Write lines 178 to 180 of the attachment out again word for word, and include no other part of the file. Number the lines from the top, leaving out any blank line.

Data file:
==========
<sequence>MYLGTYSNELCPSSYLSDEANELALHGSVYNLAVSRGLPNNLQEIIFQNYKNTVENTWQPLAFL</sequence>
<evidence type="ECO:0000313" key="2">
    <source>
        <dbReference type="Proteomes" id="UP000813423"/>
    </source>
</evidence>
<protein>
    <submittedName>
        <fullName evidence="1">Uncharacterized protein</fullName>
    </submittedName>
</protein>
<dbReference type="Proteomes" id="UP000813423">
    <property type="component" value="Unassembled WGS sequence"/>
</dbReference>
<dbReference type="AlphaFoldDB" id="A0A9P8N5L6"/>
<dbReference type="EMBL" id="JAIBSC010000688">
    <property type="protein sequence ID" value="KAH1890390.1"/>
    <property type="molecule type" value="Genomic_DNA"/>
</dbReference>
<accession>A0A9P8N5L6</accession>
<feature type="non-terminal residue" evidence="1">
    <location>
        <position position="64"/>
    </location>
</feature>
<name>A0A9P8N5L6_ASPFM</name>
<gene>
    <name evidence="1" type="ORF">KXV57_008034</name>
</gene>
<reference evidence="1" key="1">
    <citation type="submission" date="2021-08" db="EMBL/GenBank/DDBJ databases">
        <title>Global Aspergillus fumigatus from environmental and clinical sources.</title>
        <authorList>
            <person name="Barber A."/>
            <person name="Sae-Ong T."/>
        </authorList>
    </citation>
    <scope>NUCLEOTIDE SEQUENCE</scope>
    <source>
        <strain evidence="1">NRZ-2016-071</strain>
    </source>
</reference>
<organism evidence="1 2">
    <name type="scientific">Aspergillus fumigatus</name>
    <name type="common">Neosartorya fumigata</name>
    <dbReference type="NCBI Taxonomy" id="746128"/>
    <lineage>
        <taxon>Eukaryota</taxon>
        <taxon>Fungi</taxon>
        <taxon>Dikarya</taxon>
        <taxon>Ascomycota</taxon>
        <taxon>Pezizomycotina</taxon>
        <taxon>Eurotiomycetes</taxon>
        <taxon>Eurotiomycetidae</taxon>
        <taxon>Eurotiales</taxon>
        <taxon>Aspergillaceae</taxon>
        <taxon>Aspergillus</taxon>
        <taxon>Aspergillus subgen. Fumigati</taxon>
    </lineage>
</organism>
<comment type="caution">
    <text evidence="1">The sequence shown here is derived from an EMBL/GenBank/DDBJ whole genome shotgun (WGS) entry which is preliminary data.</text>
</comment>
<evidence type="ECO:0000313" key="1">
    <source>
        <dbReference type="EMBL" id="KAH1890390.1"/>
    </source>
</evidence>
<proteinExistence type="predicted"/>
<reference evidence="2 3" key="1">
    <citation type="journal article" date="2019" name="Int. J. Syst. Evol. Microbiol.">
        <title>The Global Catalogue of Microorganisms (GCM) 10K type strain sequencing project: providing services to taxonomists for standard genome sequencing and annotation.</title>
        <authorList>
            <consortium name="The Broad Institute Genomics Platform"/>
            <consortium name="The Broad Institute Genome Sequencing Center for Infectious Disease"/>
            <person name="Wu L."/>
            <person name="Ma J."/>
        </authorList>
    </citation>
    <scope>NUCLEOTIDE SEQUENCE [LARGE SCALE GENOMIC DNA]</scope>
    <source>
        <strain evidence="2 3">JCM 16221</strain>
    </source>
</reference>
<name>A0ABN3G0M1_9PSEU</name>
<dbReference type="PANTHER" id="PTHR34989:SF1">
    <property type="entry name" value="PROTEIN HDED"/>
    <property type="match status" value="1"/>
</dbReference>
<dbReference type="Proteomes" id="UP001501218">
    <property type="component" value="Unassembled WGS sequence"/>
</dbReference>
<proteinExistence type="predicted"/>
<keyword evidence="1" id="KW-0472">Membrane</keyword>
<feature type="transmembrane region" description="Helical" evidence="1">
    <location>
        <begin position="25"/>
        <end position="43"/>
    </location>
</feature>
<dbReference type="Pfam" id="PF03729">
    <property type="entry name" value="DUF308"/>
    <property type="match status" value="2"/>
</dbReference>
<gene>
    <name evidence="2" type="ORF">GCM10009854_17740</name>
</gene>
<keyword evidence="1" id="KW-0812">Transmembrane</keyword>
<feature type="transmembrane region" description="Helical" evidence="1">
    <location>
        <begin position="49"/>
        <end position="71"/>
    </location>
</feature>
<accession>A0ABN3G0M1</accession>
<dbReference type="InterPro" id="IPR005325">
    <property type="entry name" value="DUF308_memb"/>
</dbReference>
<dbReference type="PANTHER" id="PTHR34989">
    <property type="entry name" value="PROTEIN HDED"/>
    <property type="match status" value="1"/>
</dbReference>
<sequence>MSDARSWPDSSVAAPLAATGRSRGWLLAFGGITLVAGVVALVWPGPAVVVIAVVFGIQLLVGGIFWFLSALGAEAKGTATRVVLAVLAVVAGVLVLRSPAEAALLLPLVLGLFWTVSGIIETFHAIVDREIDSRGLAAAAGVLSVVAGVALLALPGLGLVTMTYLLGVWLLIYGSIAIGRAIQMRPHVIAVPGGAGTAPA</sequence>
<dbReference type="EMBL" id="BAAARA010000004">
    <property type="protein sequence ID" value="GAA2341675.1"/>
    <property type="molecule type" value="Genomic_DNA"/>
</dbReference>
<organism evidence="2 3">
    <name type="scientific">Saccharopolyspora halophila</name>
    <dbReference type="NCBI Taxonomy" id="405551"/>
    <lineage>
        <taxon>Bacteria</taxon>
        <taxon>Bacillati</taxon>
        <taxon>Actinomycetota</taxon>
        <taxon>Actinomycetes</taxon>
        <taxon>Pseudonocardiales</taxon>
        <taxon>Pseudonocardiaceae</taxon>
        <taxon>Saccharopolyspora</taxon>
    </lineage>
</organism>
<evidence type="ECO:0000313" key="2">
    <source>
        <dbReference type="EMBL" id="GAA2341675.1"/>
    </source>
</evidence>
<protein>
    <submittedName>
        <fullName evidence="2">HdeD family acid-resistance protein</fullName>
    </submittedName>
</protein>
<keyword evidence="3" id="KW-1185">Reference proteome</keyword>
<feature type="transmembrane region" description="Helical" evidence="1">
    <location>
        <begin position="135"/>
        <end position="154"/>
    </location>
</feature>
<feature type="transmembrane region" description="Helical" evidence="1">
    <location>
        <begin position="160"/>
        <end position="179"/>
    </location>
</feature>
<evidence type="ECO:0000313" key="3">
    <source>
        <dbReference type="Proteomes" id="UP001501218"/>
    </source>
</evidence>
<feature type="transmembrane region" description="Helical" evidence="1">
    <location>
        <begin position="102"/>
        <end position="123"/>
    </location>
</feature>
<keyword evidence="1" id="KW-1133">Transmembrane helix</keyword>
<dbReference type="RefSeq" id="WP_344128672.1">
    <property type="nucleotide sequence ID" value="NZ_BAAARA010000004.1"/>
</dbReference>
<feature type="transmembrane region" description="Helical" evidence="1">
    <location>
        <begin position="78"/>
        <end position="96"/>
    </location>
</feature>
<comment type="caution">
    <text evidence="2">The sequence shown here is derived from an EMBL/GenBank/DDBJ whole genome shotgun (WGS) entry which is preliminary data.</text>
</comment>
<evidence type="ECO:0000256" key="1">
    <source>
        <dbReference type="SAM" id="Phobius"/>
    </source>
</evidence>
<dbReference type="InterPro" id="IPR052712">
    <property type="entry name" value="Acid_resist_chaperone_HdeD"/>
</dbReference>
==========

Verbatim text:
</dbReference>
<feature type="transmembrane region" description="Helical" evidence="1">
    <location>